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Ember Wood Fired Kitchen Boasts an ‘Accomplished’ Crust

And a look at Nico

Boone Hall pizza at Ember
Erin Perkins
Erin Perkins is the editor of Eater Carolinas, covering the food and restaurant scene across North and South Carolina.

With all the new pizza places opening up in Charleston, how can one keep up with which is tops? Post and Courier critic Hanna Raskin slides into a seat at Belle Hall addition Ember Wood Fired Kitchen to discover a near-perfect crust:

Ember didn’t invent after-dinner pizza, but it’s the rare restaurant that can boast a crust so accomplished it shines in every possible scenario. Whether finished with tomato sauce, meatballs and cheese, or mushrooms, roasted garlic and sage, Ember’s airy, tangy crust, which are a far cry from the cracker-thin variety that’s currently fashionable, is a winner. Powdered sugar and marshmallows kissed with a creme brulee torch can’t dim its sophistication.

For non-pizza-eaters, Raskin recommends the wood-fired clams or the tagliatelle, with “fennel-flecked” sausage. Not all the fare receives praise, however. Brussels sprouts are too sweet, the chicken is “just OK,” salads are plain, salmon is tough, and the steak is “oily.” But in the end, Raskin circles back to the “first-rate” pizza, even the dessert pies.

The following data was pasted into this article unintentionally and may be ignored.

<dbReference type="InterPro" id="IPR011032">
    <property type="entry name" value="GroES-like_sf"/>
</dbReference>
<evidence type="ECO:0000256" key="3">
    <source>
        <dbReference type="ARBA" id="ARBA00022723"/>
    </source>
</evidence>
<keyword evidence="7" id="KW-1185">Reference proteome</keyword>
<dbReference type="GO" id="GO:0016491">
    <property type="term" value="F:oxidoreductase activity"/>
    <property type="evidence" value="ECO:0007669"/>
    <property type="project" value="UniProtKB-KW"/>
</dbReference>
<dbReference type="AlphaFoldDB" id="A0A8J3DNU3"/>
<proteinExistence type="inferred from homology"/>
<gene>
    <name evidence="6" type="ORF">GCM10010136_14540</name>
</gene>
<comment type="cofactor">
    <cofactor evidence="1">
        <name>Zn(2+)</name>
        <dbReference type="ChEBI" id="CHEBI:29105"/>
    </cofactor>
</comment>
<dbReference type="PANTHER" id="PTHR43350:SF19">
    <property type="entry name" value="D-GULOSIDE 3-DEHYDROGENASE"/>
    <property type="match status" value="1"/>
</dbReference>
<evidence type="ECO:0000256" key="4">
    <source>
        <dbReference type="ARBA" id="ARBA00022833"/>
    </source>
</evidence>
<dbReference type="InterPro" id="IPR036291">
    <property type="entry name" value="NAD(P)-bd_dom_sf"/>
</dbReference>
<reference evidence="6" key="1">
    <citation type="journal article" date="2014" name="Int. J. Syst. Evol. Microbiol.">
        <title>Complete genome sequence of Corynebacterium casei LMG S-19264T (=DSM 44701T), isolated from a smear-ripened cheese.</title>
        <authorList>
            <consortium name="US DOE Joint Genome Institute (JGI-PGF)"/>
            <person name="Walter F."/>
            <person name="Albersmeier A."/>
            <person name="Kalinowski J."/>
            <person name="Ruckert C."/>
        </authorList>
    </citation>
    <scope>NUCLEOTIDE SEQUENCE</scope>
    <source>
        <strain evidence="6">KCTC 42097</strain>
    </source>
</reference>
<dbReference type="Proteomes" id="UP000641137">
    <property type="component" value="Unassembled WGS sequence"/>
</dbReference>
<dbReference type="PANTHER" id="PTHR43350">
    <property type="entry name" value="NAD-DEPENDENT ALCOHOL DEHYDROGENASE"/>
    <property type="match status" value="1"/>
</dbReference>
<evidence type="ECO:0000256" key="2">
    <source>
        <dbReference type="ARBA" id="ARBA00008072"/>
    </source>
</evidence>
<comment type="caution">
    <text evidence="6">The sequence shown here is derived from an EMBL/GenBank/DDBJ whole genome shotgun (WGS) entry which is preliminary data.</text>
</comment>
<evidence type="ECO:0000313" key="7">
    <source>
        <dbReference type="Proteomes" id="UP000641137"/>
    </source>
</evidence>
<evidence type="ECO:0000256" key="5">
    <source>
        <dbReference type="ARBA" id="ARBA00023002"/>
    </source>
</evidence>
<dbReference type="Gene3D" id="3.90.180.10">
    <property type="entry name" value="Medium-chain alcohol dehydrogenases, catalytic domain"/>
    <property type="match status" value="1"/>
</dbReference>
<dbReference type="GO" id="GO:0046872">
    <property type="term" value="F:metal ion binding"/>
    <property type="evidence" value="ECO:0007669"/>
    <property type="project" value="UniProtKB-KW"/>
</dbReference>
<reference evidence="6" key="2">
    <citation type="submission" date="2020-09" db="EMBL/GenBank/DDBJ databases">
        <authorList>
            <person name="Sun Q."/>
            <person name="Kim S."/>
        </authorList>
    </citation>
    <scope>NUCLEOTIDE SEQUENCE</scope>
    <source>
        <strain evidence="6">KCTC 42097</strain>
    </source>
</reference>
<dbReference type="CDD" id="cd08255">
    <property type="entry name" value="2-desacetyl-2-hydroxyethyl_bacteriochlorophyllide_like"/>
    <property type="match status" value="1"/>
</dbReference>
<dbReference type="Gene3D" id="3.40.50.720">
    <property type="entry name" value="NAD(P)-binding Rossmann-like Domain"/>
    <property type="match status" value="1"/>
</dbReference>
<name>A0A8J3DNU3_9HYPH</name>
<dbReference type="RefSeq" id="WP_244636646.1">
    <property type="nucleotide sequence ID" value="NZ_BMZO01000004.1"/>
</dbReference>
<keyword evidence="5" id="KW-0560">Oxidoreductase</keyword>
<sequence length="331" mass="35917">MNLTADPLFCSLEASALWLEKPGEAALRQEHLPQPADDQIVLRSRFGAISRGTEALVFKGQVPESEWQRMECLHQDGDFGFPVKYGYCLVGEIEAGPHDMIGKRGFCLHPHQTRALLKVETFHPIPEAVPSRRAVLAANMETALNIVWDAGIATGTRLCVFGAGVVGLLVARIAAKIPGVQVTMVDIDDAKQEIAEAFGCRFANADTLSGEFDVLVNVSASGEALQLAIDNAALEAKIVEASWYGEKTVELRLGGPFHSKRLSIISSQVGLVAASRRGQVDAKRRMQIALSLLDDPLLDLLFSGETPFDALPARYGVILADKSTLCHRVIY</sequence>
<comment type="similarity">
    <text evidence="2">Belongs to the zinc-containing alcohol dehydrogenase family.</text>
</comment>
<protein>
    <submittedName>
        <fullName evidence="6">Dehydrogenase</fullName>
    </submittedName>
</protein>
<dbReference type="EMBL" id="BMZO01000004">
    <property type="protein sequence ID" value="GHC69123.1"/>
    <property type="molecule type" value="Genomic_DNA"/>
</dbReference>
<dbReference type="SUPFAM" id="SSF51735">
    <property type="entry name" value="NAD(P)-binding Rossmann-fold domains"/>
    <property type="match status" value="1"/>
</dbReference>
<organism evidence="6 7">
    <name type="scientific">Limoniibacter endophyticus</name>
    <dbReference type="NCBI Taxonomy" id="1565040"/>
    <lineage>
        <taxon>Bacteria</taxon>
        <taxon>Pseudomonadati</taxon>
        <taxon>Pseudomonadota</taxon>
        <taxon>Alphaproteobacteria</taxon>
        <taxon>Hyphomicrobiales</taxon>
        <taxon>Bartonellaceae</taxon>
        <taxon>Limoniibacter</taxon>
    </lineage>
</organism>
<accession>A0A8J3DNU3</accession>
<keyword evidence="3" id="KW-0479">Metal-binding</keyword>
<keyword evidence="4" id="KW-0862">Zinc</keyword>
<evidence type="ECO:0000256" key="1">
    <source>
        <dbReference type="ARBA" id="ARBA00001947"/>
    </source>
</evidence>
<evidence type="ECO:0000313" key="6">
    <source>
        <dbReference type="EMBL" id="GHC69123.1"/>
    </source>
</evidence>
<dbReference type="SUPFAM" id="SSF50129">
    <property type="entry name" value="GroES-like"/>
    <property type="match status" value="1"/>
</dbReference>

Charleston City Paper critic Vanessa Wolf also travels to Mount Pleasant but to try out Shem Creek restaurant Nico. The shrimp and periwinkle are good enough to “give it the other half of [her] friendship necklace,” the meuniere mussels swim in a “bland, boring broth,” the fried oysters are “under-seasoned and overly browned,” the pommes frites are “soggy,” and the pasta "Fruits De Mer" is “reminiscent of old school tuna noodle casserole, yet less satisfying.” Wolf recommends sticking to the raw bar items, the fire-roasted fish, or those best friend shrimp and periwinkles.

Pizza Crust the Crowning Glory at Ember in Mount Pleasant [P&C]
At Nico Oysters + Seafood, Stick to the Fruits de Mer [CP]